your eyes open!...
BIBLE IN ONE YEAR: http://www.oneyearbibleonline.com/july.asp?version=63&startmmdd=0101
July 24, 2014
THE TRIB TIMES WILL RETURN IN TWO
WEEKS, GOD WILLING (James 4:15).
(Php 1:3-6) I
give thanks to my God in every remembrance of you: Always in all my
prayers making supplication for you all with joy: For your
communication in the gospel of Christ, from the first day unto now.
Being confident of this very thing: that he who hath begun a good work
in you will perfect it unto the day of Christ Jesus.
ROMAN CATHOLIC SPIRITUAL DIRECTION: How do I get Rid of my “inner ugliness?”
RON ROLHEISER, OMI: Patience With God
There’s an adage that says that an atheist is simply someone who cannot
grasp metaphor. Thomas Halik, the Czech writer, would suggest rather
that an atheist is someone who cannot be patient enough with God.
There is a lot of truth in that. Patience with God is perhaps our
greatest faith-struggle. God, it would seem, is never in a hurry and
because of that we live with an impatience that can test the strongest
faith and the stoutest heart.
Life, as we can all attest to, is not without its bitter frustrations
and crushing heartaches. We all live with a lot of pain and unresolved
tensions. Who among us doesn’t experience regularly the pain of
sickness, various kinds of personal and professional failure, some kind
of humiliation, the inadequacy of self-expression, the soul-searing
losses of loved ones, every kind of frustrated longing, and the nagging
pain of life’s inadequacy? In this life, there’s no such a thing as a
clear-cut, pure joy; rather everything comes with shadow. We do in fact
live inside a certain valley of tears.
We are built for happiness, but pure happiness never quite finds us.
Neither, it would seem, does justice. Jesus promised that the
meek would inherit the earth, but mostly it doesn’t seem that way. The
arrogant among us often believe that. There’s an infamous Ziggy cartoon
which shows him praying to God in these words: I just want to let you
know that the meek are still getting clobbered down here! Often that
appears to be the case. So where is God? Where is the truth in Jesus’
promise about the meek inheriting the earth? In the face of
long-standing global injustice we either live in a long-suffering
patience with God or we come to believe that neither God’s promises nor
God’s existence hold true.
When Jesus was dying on the cross, some onlookers where taunting him
and challenging his message with the words: If you are the Son of God,
let him rescue you! In essence: If God is real and your message is
true, proof it right now! And God let Jesus die! The same held true for
Jesus himself in the face of the death of Lazarus. In essence, he was
being challenged: If you possess God’s power in this world and
you love this man, why don’t you save him for dying? Jesus let Lazarus
die! And the first community of disciples, immediately after the
Ascension, painfully struggled with the same question: Jesus is
God and he loves us – so why does he let us die?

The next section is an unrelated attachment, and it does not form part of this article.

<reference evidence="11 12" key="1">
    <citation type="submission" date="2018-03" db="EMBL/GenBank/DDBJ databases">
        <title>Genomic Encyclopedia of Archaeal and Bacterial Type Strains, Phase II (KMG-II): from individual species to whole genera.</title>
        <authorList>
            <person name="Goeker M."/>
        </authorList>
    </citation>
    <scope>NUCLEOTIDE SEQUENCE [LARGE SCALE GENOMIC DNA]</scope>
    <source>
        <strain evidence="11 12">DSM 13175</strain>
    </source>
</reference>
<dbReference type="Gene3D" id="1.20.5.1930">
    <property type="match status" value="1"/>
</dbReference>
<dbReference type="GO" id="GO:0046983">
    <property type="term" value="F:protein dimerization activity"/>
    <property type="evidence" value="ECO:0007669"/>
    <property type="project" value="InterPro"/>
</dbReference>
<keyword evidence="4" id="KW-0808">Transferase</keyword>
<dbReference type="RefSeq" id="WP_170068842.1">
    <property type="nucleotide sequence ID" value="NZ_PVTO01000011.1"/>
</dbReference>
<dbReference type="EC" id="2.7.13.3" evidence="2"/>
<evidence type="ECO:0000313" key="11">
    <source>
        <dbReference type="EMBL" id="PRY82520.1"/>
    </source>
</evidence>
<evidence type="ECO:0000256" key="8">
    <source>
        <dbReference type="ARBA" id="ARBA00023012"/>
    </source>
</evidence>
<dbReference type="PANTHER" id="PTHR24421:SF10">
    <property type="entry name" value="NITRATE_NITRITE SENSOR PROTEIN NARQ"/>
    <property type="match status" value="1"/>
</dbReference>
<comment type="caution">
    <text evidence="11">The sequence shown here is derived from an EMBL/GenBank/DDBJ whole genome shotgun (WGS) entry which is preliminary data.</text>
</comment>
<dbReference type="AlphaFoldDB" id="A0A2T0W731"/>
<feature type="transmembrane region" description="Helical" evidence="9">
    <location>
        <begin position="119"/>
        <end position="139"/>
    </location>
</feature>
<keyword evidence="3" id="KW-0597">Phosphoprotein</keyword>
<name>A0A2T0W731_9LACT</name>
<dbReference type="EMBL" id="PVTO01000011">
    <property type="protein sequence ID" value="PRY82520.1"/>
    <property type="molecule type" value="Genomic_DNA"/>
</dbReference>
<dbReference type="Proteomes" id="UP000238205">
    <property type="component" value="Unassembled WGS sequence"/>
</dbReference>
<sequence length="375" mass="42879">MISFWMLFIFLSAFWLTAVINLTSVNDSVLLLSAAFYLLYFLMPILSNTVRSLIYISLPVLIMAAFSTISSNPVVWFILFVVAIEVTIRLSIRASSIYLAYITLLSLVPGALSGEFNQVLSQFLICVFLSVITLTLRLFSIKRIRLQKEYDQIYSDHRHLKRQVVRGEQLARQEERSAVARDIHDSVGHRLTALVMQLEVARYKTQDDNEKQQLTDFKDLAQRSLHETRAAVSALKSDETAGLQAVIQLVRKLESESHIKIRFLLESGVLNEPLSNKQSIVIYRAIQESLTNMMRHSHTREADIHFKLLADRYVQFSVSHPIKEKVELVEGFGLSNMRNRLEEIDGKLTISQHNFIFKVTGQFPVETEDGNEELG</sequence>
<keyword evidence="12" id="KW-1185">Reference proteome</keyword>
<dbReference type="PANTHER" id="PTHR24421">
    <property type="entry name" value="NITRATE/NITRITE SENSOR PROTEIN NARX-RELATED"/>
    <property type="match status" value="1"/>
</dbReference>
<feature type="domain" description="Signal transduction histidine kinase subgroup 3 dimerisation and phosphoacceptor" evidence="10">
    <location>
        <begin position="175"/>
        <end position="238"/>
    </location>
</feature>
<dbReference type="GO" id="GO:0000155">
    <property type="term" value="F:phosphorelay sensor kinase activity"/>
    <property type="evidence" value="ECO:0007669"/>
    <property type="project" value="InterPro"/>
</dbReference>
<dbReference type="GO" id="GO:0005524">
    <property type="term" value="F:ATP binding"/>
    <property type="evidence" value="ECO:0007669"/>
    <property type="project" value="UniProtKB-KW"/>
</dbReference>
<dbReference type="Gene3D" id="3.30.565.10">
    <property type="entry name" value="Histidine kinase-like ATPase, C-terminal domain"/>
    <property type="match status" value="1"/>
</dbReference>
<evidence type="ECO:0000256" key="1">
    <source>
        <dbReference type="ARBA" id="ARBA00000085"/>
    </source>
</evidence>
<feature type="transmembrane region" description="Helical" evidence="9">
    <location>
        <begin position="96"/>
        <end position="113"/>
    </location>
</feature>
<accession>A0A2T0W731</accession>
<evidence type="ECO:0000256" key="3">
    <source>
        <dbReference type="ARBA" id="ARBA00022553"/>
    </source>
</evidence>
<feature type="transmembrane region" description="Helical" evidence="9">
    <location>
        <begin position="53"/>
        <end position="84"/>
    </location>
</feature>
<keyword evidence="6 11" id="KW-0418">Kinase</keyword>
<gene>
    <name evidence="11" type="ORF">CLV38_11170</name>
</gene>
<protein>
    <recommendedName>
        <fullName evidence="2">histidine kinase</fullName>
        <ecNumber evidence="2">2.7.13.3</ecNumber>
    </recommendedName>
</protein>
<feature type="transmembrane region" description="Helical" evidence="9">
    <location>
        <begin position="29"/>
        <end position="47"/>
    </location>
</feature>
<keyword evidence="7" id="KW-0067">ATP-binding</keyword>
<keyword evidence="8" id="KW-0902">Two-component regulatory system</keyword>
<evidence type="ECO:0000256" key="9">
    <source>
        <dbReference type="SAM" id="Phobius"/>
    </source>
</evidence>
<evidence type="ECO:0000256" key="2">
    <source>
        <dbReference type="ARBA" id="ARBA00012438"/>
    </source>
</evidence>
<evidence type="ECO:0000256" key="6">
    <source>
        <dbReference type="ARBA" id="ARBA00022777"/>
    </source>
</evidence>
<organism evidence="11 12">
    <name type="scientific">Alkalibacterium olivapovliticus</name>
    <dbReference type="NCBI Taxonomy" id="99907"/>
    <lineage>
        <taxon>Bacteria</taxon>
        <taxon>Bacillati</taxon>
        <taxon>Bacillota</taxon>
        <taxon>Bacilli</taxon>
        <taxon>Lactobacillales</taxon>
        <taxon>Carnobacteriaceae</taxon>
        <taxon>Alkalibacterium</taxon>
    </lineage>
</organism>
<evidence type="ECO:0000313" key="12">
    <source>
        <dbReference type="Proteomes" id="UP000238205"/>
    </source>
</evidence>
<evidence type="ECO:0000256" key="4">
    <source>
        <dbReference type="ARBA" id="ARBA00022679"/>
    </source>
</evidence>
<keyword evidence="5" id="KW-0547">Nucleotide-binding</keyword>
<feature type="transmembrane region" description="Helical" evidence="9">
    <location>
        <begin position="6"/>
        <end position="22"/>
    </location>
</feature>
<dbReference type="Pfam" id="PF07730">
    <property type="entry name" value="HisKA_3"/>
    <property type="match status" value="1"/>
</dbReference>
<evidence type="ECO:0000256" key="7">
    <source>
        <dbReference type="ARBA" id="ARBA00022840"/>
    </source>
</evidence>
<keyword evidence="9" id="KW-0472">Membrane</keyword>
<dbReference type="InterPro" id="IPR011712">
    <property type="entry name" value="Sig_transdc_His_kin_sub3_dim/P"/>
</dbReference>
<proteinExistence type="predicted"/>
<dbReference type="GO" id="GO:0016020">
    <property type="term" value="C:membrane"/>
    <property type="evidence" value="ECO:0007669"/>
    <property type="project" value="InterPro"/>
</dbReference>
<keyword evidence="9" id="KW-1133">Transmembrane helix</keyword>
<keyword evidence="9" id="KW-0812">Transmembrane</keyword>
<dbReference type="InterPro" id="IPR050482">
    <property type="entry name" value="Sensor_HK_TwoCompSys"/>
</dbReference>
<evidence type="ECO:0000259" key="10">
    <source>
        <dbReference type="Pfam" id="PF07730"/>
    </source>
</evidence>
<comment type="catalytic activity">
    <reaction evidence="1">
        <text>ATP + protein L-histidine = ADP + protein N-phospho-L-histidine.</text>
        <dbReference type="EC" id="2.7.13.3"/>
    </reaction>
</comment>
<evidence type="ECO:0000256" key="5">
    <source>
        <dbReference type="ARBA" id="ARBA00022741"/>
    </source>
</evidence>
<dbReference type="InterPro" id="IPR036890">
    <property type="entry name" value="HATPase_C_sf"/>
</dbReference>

Each of us asks that question in our own way because what we want is a
God who rescues us, who intervenes actively for justice and goodness in
this world, who acts visibly now in this life, and who doesn’t let us
get sick and die. None of us want a God who asks us to live in a
life-long patience, predicated on the promise that in the end, whenever
that will be, love and justice will prevail, all tears will be dried,
and all will finally be well. We want life, love, justice, and
consummation now, not in some distant future and only after a lifetime
of heartache. God, as an old Jewish axiom puts it, is never in a hurry!
And so we live with a lot of expressed and unexpressed impatience with
God. Atheists, it would seem, at a certain point just give up on
playing the game and, in essence, say the words: I’ve seen enough; I’ve
waited enough; and it’s not enough! I will no longer wait for God! But
if atheism is just another way of saying I will no longer wait for God
than the opposite is also true: Faith is just another way of saying: I
will wait for God. If atheism is impatience, faith is patience.
The Italian spiritual writer, Carlo Carretto, after spending more than
20 years in solitude as a monk in the Sahara desert, was asked what
single thing he felt that he heard God most say to him inside of the
long, deep silence. What, he was asked, do you hear God saying to the
world? His answer: God is asking us to wait, to be patient!
Why the need for such great patience? Does God want to test us?
Does God want to see if we indeed have a faith that is worthy of a
great reward? No. God has no need to play such a game, and neither do
we. It’s not that God wants to test our patience. The need for patience
arises out of the rhythms innate within life itself and within love
itself. They need to unfold, as do flowers and pregnancies, according
to their own innate rhythms and within their own good time. They cannot
be rushed, no matter how great our impatience or how great our
And neither can God be rushed because it is his timetable that protects
us from perpetually stunting life and love by drawing them through the
birth canal prematurely.
FATHER BLOOM'S BLOG: Ordinary in an Extraordinary Way!
Desert Fathers: sayings of the Early Christian Monks: Discretion
42. Isaiah questioned him about the same subject. Poemen said, 'Cloth,
if it is too long in a chest, becomes rotten. If our bodies do not
bring those thoughts into the daylight, then they will rot or be
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